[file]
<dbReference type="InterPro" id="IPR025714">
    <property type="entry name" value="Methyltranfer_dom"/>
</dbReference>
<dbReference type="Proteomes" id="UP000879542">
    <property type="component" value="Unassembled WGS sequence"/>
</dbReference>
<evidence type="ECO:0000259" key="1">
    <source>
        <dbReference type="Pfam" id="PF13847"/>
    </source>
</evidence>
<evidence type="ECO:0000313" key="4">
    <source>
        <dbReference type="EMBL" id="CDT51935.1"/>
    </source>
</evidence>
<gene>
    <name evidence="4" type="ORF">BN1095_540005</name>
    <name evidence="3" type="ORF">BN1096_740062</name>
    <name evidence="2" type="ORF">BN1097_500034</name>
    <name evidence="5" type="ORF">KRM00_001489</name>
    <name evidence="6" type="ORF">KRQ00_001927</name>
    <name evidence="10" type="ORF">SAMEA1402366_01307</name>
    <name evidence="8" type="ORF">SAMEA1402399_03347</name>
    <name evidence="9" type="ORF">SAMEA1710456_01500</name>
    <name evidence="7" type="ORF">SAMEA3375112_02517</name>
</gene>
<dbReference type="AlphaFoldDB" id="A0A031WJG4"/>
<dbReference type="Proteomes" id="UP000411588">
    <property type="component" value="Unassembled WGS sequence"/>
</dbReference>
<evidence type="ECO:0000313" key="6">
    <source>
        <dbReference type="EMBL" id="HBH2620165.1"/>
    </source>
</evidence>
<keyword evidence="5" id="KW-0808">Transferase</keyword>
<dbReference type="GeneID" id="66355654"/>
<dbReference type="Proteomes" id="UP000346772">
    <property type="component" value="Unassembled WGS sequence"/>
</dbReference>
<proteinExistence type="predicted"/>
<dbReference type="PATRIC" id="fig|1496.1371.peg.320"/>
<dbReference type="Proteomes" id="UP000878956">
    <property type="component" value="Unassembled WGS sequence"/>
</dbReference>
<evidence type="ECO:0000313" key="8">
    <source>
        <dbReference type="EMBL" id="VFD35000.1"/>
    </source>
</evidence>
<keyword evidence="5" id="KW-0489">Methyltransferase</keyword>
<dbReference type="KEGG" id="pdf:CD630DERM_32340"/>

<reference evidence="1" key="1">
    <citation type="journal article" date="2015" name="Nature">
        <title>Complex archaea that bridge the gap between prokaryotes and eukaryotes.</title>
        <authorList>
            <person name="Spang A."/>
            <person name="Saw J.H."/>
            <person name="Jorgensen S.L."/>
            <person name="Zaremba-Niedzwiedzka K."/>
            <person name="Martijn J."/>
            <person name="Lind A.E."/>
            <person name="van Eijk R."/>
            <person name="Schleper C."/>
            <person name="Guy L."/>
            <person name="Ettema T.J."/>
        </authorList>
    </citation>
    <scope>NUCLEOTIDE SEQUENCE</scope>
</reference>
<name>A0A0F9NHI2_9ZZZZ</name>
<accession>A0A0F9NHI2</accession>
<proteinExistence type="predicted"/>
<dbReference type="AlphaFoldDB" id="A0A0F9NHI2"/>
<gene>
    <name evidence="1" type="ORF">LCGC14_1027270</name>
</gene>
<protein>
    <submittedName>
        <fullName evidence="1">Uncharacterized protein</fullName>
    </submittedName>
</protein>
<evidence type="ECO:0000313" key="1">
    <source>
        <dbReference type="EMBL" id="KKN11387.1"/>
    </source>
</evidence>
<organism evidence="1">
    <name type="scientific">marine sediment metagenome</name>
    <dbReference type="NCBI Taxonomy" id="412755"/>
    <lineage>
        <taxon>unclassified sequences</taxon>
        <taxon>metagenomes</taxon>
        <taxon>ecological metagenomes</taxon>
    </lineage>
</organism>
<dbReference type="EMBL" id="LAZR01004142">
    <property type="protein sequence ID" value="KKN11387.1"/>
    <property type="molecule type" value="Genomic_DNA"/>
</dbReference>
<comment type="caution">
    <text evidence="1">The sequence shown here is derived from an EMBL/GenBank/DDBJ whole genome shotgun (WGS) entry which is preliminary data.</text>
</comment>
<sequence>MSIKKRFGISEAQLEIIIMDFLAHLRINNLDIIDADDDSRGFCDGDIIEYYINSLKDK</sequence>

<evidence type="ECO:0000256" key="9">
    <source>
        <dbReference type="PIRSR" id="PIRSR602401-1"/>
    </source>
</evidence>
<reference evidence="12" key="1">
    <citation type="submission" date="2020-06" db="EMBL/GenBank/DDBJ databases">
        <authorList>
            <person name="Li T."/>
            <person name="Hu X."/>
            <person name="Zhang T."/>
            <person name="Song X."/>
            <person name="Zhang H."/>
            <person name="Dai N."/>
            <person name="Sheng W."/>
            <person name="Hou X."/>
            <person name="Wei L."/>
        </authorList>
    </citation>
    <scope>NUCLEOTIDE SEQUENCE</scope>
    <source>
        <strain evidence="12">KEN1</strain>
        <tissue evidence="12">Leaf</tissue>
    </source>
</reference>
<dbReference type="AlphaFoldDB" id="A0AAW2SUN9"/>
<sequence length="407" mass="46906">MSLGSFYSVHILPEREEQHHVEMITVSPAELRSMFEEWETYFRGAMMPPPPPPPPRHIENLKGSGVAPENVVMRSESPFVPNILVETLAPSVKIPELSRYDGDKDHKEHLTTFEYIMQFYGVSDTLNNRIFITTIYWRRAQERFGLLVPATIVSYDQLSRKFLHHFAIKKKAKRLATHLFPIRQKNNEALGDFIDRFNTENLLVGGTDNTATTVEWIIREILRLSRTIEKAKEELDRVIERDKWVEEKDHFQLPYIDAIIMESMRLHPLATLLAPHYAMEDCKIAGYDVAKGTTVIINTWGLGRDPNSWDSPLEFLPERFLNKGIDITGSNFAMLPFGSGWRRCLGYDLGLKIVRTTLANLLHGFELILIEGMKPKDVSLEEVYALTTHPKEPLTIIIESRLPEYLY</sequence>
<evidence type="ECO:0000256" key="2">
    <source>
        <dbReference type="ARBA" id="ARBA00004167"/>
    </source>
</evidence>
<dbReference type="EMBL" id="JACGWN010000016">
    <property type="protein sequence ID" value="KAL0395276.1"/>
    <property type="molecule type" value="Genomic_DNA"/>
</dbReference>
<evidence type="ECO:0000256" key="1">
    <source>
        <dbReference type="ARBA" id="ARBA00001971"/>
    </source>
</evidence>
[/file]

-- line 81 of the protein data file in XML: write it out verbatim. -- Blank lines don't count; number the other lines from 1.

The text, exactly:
        <fullName evidence="1">Uncharacterized protein</fullName>